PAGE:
ClassicsOnline Home » VANHAL: Violin Concertos in G Major, B-Flat Major, and G Major
In October 1777, nearly two years after completing his five violin concertos, Mozart, himself a highly accomplished violinist, gave a performance as soloist of Vanˇhal’s Violin Concerto in B flat to ‘universal applause’. This impressive concerto, one of seventeen by one of the most prolific and popular Viennese composers of the late 18th century, is coupled with two other works also written before 1772. All three are marked by elegantly sculpted lines calling for precision, beauty of tone and consummate musicianship. The slow movements are beautifully tailored to exploit the lyrical qualities of the violin, while the last movements demonstrate a strong kinship with the driving finales of Vanˇhal’s Symphonies (Naxos 8.554341, 8.554138 and 8.557483).
Three Superb Vanhal Violin Concertos
Johann Baptist Vanhal (AKA Wanhal) was a contemporary of Hayden. While well known and respected during his time, his work is not as well known by contemporary audiences. This album includes three of his violin concertos, by soloist Takako Nishizaki with the Cologne Chamber Orchestra. Each of the three concertos are beautifully performed, with a warm and light touch to the solo performances. The Cologne Chamber Orchestra is very strong as well, perfectly complementing the soloist. The three concertos are simply masterful. The technical recording of the album is also very well done, and all the music lines come through clearly and in balance. To my ear, Vanhal’s melody lines are somewhat reminiscent of Vivaldi, another of my favorites. his album will please enthusiasts of the classical age.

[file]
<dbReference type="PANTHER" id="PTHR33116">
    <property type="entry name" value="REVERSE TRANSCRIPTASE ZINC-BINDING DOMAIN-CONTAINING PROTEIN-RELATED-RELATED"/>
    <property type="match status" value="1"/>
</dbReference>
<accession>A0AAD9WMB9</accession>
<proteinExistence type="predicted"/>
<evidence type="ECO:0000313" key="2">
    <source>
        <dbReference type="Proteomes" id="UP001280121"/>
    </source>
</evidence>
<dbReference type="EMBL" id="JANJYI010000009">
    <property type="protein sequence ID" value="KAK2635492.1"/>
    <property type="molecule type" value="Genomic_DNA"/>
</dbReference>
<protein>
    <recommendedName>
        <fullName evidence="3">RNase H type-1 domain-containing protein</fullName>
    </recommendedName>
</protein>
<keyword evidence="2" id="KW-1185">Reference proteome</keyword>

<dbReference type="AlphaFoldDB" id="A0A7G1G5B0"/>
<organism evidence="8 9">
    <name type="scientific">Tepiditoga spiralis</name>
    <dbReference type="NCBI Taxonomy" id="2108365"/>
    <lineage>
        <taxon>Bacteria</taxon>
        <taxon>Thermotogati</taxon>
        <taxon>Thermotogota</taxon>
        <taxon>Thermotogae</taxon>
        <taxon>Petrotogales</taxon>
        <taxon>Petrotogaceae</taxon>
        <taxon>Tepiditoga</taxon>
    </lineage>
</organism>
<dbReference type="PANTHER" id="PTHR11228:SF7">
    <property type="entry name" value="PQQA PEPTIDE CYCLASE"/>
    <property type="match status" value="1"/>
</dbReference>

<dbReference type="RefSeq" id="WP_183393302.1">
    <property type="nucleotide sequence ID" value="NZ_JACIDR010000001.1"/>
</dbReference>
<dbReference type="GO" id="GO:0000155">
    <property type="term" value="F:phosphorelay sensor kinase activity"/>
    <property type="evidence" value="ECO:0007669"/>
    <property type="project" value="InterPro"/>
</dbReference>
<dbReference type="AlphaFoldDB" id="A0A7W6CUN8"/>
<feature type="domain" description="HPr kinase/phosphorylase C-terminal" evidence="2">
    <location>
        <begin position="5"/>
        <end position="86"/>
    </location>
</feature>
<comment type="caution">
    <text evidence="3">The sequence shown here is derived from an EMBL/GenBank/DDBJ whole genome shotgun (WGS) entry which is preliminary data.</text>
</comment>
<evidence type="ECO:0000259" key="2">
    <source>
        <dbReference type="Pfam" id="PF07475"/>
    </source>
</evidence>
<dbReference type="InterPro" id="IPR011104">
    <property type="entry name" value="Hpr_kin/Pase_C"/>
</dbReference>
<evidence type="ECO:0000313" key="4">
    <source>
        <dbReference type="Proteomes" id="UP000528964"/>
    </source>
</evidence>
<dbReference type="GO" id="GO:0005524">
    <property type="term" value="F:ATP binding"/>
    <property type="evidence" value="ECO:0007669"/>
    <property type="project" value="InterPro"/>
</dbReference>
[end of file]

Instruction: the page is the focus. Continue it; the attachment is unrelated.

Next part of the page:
Interestingly, Nishizaki was the daughter of one of the co-founders of the Suzuki Method of music instruction. As one might suspect, her career began as a young child, first performing at the age of 5, and she has been highly successful ever since. So I guess the Suzuki Method works.
By Giv Cornfield, Ph.D
The New Recordings, Cliffs Classics
Johann Baptist Vaňhal (1739-1813)